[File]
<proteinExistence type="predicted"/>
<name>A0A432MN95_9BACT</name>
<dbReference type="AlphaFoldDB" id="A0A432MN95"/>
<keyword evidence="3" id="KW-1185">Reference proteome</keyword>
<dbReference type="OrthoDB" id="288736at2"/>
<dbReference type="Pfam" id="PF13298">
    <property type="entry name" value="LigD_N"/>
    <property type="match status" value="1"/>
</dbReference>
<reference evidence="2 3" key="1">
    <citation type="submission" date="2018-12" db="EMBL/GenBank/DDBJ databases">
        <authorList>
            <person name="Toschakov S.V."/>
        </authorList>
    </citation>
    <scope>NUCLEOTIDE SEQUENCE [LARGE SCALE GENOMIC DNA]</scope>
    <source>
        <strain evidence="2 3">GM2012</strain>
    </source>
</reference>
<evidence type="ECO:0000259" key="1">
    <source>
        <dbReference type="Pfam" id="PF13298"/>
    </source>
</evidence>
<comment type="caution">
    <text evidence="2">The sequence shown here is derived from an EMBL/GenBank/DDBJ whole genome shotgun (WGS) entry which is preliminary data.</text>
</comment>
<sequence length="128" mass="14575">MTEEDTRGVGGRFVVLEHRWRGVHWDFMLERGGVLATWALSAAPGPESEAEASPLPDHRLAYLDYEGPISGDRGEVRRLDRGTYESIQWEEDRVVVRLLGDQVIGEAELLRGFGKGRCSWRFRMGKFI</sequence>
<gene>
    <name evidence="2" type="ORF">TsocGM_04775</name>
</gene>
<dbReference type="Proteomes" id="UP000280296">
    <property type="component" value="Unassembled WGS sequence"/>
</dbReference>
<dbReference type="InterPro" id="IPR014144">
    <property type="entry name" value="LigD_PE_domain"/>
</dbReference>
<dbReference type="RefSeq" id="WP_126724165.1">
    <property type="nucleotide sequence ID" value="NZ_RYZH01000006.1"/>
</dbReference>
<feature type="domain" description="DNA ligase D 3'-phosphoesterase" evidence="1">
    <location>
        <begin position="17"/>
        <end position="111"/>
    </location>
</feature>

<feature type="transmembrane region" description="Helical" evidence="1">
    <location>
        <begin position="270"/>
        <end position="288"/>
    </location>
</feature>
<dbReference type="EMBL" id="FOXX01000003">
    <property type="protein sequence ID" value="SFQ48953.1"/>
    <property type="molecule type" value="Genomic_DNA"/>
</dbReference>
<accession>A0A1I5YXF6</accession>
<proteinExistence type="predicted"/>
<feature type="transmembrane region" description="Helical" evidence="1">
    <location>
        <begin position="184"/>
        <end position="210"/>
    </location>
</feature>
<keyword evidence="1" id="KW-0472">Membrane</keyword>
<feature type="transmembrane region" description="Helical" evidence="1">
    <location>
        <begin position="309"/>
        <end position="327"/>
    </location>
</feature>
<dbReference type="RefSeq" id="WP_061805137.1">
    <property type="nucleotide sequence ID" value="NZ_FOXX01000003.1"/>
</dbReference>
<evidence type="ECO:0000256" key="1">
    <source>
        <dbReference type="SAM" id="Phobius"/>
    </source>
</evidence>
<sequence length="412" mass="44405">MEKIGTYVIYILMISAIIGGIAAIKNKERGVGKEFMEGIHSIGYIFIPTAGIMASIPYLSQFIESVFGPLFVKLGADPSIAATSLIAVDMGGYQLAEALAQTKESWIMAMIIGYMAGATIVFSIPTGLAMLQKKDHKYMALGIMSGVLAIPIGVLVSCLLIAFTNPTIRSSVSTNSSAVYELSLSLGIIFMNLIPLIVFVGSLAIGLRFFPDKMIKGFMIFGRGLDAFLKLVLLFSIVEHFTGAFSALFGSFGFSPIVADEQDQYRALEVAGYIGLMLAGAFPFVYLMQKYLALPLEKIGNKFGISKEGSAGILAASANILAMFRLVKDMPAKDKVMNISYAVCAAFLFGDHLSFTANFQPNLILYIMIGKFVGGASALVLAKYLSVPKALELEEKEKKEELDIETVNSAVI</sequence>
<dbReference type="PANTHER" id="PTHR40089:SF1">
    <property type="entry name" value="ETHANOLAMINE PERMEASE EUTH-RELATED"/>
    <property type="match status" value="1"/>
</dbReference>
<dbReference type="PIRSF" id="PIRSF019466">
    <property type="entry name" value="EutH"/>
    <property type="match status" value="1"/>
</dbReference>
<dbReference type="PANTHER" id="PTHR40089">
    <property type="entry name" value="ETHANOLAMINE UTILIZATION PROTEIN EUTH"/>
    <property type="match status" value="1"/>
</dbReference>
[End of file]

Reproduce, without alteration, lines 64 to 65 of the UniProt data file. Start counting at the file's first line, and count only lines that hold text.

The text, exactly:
    </location>
</feature>